• Nice Job Breaking It, Hero!: The vampires of the Court seemed to be content to just stay inside their blood-drenched swamp, with their only presence being irritating swarms of buzzing mosquitoes. When the Heir sends a team in to destroy the mosquito hives, the successful burning of the insect hives causes a spreading infestation in the surrounding countryside, which is what drives the Heir to have to slay the Court's nobility one by one.
  • No Zombie Cannibals: Averted, Bloodsuckers will still drink from heroes infected with the Crimson Curse and their own half eaten remains can be found in the backgrounds of some maps.
  • One-Winged Angel: Yes, you read that right. Mooks are getting in on this trope now. Upon successfully using The Thirst, most Bloodsuckers will transform into more powerful and hideous entities.
  • Our Vampires Are Different: Instead of a bat-like motif, they have a mosquito-like motif; elongated noses ending in a sharp point, abdomens swollen with red, and an ever-present high-pitched whine.
    • Furthermore, vampires are not a type of Undead in this setting. They are merely mutated by a specific disease/curse.
  • Roaming Enemy: Once you clear the first Courtyard mission, Bloodsuckers start popping up in other dungeons as well.
  • Sealed Evil in a Can: The vampires of the Court seemed content with just staying in the Court ever since the Ancestor infected them. In-game, they don't even start appearing in regular dungeons until you initially attempt to purge the irritating infestations of mosquitoes by entering the Court and destroying their hives.
  • Sinister Schnoz: The human Bloodsuckers sports some impressive pointy noses in their visages, however, these are also fully functioning mosquito proboscises which elongates whenever they use "The Thirst".
  • Stance System: Upon using the move The Thirst, most of the Bloodsuckers will take on newer and more vicious forms that lets them gain access to other moves.
  • The Swarm: You can find lots of mosquitoes stirring around the Courtyard, and the poor devil who opened the gateway to the Court even died after getting stung to death by them!
  • Vampires Are Rich: The courtiers still maintain a semblance of nobility, with expensive fashions and pomp.
  • Vampires Are Sex Gods: The courtesans and the Countess herself are arguably a very dark parody with their faux-coquettishness.

Giant ticks that latched themselves onto a long-dead host, they're found infesting the Courtyard, but will eventually start wandering into the Estate once the first Courtyard mission is complete. They're also one of the most common dispensers of the Crimson Curse that can be encountered nearly everywhere.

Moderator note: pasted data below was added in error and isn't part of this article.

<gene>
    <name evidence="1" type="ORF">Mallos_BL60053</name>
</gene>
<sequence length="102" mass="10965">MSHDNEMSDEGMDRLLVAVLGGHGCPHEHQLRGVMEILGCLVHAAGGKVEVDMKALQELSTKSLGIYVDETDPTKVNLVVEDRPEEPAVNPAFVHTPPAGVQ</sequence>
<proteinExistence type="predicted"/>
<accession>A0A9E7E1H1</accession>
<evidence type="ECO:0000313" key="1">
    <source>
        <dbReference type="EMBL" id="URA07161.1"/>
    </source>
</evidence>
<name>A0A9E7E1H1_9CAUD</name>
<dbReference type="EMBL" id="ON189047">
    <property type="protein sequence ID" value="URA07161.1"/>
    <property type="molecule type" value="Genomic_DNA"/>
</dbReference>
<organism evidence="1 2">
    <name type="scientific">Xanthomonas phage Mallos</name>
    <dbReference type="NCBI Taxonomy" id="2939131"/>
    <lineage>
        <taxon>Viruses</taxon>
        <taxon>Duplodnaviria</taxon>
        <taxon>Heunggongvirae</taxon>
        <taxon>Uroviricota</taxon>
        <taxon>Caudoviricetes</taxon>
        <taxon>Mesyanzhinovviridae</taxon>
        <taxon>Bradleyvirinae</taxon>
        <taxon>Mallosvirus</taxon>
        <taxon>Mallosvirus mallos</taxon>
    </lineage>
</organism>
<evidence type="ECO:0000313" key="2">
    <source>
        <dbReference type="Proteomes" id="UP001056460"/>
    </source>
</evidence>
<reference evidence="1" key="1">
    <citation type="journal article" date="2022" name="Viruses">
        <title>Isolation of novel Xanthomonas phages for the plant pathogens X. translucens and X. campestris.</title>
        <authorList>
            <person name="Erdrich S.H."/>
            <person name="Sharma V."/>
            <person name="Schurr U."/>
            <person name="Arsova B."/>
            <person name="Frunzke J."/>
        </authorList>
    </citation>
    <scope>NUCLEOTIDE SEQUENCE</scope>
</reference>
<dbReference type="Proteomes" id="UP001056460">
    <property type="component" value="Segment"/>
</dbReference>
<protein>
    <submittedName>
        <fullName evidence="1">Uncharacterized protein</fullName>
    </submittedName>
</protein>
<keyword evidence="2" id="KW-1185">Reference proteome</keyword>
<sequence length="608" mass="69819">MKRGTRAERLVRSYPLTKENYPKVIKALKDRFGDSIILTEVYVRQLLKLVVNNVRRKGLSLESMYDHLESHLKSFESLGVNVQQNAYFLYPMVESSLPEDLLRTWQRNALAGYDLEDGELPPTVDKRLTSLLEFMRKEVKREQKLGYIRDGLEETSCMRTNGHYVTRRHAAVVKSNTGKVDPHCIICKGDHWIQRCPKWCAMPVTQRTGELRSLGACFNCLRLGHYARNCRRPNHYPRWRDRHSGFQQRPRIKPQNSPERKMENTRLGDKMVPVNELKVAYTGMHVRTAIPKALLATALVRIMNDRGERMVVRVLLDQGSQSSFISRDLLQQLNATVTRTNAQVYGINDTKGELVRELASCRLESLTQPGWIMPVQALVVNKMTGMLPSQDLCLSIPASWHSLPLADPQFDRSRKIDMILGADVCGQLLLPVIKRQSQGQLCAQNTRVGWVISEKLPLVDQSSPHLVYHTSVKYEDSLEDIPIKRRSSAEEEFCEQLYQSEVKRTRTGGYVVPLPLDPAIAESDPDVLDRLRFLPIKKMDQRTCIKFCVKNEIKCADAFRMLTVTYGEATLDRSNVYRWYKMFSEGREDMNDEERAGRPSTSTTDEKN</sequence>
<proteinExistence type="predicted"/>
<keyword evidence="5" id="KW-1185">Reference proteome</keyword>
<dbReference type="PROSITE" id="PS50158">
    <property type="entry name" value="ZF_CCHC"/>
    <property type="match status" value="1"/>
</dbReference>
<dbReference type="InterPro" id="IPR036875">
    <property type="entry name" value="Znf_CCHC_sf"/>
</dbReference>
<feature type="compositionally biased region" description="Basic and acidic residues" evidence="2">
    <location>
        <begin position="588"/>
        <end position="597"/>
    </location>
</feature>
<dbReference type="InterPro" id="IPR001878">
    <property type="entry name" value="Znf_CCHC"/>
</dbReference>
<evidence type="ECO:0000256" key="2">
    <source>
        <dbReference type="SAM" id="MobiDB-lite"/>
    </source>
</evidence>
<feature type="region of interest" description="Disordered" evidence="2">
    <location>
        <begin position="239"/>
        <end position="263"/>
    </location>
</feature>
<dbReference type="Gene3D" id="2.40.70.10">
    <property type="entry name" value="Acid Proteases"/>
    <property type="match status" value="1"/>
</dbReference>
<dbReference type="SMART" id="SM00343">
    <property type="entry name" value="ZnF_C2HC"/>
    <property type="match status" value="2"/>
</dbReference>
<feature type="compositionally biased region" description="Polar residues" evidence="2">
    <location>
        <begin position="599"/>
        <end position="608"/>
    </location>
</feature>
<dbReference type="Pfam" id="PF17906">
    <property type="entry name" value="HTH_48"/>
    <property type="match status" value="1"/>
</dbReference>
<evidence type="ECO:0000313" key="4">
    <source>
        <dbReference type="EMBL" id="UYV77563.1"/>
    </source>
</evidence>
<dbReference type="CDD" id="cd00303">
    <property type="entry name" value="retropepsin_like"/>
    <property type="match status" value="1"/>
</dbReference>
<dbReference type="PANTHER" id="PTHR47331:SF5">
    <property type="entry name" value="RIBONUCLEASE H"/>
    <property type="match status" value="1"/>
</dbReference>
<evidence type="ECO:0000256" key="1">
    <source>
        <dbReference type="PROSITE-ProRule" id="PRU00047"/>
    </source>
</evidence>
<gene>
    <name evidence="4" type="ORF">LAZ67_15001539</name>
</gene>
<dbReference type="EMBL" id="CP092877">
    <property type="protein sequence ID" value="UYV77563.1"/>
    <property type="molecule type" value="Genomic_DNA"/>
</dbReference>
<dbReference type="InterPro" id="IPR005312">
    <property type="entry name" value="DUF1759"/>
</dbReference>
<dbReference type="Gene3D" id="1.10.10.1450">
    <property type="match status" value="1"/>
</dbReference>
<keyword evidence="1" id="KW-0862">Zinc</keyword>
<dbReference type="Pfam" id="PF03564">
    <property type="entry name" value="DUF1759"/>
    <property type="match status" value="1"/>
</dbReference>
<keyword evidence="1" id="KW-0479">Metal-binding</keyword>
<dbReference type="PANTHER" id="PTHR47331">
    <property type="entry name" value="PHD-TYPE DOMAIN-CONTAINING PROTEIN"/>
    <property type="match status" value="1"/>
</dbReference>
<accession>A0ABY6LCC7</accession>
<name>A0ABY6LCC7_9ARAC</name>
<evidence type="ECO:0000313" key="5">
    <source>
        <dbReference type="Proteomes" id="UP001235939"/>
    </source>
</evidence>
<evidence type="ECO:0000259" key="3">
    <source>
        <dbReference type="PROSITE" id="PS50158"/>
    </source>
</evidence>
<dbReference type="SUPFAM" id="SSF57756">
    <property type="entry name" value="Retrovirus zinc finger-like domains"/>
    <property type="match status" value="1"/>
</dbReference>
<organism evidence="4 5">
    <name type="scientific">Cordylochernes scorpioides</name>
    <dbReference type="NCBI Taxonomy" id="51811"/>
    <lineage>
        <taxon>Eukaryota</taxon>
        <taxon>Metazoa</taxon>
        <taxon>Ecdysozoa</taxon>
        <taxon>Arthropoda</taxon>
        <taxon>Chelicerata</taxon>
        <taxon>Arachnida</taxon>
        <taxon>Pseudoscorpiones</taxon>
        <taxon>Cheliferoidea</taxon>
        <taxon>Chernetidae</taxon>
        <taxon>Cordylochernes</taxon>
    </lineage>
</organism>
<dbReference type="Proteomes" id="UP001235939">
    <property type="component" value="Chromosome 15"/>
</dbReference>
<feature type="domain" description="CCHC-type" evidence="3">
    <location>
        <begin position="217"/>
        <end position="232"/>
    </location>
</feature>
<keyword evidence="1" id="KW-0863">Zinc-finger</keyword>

• Body Horror: A long-deceased body with everything peeled off its skull piloted by a giant bloated tick.
  • Combat Tentacles: Gather the Blood; a primary way of catching Crimson Curse.
  • Hard Head: It's all but immune to Stuns.
  • Zombie Puke Attack: Predigestion; inflicts Blight and shuffles a Supplicant further to the front so it can Gather the Blood.

Giant mosquitos that infest both the Courtyard and eventually the rest of the Estate once the first Crimson Court mission is complete. In battle, they'll try to madden heroes with their intense buzzing and try to spread the Crimson Curse via The Thirst, being one of the primary spreaders of the disease.
  • Big Creepy-Crawlies: The most obvious one, seeing as it's essentially just a giant mosquito.
  • Fragile Speedster: High speed and dodge makes swatting these flies relatively difficult, but they go down in 1 or 2 hits if they don't heal themselves with the Thirst.
  • Hell Is That Noise: Maddening Whine turns up the ambient mosquito buzzing Up to Eleven. They also have Deafening Whine, which instead stuns a target.
  • Stance System: Upon using The Thirst, Sycophants will gain access to the bleed move Bombing Run and Deafening Whine will replace Maddening Whine, which has a chance to stun targets along with dealing stress damage.

Servants to the vampires of the Courtyard, they help their masters by giving their lives to protect them with both their bodies and trays.
  • Battle Butler: Though they're more of a Support Party Member, they contribute by being a Human Shield and using sanity-draining attacks. Once they transform, they take on a slightly more active role, becoming something close to a Glass Cannon with their cleaver chops and frequent blood-sucking that they juggle along with their usual tricks.
  • Luckily, My Shield Will Protect Me: Infallible Servitude functions exactly like other guarding abilities despite using a servant tray rather than an actual shield. Notably, a Manservant doesn't even have to stand in the front to use it.
  • Practical Taunt: The move called Enraging Slight has the Manservant sass a hero in the party, with a chance to mark them, move them forward, and stun them all at once.